RE: Settlement of Sandy Engineered Fill

(OP)
Attached is a photo showing the completed fill embankment; the main outer batter in the corner is approximately 130', but within the building footprint the fill thickness is maximum 80' vertically.

Just for interest sake.

Corkster- we didn't run any laboratory consolidation or compression tests- I wasn't interested in racking up large fees on small scale samples, but elected to rather monitor the settlements at the end. One of the trump cards up the Contractor's sleeve is that he's using an impact roller on 500mm soil lifts, in addition to standard vibratory rollers, so I suspect each layer is effectively being compacted twice.

Have a great week!

Mike

RE: Settlement of Sandy Engineered Fill

MM...nice job!

Your material is excellent...your results are great....we've put superflat floors on a lot worse in my area, though typically not on much fill. Commonly done on SP-SM overlying a variety of sands, sandy silts, clayey sands, etc.

My greatest concern for your site would be protection of the slopes and proximity of the buildings to the slope. Even moderate erosion could be a significant issue.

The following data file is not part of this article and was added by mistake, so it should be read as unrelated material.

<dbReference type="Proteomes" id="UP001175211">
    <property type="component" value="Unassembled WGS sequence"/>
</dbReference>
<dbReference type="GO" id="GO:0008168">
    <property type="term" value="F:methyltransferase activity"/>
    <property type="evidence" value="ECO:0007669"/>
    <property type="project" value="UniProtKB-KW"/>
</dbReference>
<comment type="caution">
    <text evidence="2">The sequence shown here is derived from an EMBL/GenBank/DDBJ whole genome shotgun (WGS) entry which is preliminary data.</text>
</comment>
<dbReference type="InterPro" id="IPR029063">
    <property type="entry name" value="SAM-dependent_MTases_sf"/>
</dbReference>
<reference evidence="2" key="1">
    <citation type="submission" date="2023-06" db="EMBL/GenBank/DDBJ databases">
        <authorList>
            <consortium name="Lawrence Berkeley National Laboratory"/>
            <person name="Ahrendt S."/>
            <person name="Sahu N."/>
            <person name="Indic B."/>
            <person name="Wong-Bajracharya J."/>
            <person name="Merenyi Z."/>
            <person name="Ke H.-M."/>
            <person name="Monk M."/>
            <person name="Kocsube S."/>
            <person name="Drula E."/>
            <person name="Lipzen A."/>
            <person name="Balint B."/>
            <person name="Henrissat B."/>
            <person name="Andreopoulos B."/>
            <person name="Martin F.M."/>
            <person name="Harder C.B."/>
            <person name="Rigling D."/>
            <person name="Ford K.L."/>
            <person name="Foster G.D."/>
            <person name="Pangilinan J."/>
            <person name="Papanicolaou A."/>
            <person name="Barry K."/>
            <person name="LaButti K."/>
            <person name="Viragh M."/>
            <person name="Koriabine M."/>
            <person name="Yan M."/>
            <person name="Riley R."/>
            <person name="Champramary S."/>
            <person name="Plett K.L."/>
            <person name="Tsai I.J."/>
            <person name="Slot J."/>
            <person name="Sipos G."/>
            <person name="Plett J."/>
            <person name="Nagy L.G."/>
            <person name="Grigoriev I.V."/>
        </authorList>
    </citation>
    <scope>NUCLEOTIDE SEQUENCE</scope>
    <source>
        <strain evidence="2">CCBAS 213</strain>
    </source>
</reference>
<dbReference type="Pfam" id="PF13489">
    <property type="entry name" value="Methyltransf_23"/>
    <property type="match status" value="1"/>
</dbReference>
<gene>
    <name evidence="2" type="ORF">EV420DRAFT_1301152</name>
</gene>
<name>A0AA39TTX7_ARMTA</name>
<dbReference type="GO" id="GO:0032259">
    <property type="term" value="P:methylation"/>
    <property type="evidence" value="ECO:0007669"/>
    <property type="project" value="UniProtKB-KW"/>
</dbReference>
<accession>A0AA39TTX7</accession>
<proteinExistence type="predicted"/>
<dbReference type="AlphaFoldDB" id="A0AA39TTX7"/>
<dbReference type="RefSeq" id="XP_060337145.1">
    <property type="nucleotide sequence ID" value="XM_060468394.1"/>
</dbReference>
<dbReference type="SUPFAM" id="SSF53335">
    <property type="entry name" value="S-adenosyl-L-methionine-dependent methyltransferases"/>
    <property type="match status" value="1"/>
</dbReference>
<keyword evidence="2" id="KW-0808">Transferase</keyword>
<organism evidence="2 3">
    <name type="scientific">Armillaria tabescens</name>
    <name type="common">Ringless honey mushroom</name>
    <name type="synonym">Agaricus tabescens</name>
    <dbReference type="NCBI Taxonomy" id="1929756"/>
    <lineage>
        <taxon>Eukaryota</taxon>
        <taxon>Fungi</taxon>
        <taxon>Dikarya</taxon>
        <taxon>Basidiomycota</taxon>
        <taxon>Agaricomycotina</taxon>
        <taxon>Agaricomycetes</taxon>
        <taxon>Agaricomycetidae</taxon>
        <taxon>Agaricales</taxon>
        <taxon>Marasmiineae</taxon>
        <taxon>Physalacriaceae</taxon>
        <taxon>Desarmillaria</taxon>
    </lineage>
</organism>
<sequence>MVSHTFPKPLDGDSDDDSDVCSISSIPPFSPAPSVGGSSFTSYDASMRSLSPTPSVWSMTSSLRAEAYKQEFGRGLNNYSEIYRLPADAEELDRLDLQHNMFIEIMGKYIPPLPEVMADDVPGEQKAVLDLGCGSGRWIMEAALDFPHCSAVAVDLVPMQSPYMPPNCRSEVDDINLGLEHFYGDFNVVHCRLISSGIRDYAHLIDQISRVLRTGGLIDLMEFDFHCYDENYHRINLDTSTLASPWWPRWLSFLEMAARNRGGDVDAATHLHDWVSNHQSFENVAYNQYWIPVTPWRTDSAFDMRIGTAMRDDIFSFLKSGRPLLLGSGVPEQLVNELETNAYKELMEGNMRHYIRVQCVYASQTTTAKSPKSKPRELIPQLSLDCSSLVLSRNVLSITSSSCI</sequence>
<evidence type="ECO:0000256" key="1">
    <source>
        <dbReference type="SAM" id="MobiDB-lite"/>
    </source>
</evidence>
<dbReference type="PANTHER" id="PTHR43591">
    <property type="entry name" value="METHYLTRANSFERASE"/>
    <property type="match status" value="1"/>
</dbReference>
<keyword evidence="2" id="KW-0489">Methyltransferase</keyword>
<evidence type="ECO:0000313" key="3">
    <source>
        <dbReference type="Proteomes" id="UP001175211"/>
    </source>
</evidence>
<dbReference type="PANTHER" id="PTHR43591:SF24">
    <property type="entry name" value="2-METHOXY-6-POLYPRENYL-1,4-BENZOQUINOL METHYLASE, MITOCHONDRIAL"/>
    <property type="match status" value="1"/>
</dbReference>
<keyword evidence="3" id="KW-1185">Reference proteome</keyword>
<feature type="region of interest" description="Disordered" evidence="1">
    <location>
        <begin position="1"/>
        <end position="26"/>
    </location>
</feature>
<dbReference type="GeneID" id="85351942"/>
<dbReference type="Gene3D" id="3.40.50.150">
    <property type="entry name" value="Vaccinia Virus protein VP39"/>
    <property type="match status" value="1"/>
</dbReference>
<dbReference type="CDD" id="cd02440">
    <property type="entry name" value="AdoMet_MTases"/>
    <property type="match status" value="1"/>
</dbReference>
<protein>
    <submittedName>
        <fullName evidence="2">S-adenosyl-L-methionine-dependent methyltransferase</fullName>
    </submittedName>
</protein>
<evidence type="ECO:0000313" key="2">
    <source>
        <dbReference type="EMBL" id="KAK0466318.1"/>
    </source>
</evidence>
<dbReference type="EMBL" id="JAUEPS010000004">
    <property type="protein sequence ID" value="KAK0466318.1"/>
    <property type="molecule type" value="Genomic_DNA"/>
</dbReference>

RE: Settlement of Sandy Engineered Fill

(OP)
Thanks very much Ron- I appreciate the encouragement.

The outer embankment is about to be topsoiled and vegetated, but what you can't see in that plate, and which I've shown in a plate attached to this message, is that the outer embankment shoulders are choked rock-fill. This was my design to make use of the enormous rock volumes on the site...the structures themselves are positioned at least 50' back from the embankment crest, on an engineered earth fill which was the topic of this thread.

So our entire fill embankment has a shoulder of rock-fill (triangular/pyramid profile), and a core of controlled earth fill on which the structures will be supported. We used the rock-fill to construct very steep outer embankments to win platform area for the yard facilities and concrete hard-standing.

I'm off to the pub now- have a great day!
Mike

RE: Settlement of Sandy Engineered Fill

I think that the structure looks well compacted and you can tell it was designed by an engineer because of the efficient pyramid shape at the base. Non of this landscape architect curved nonsense.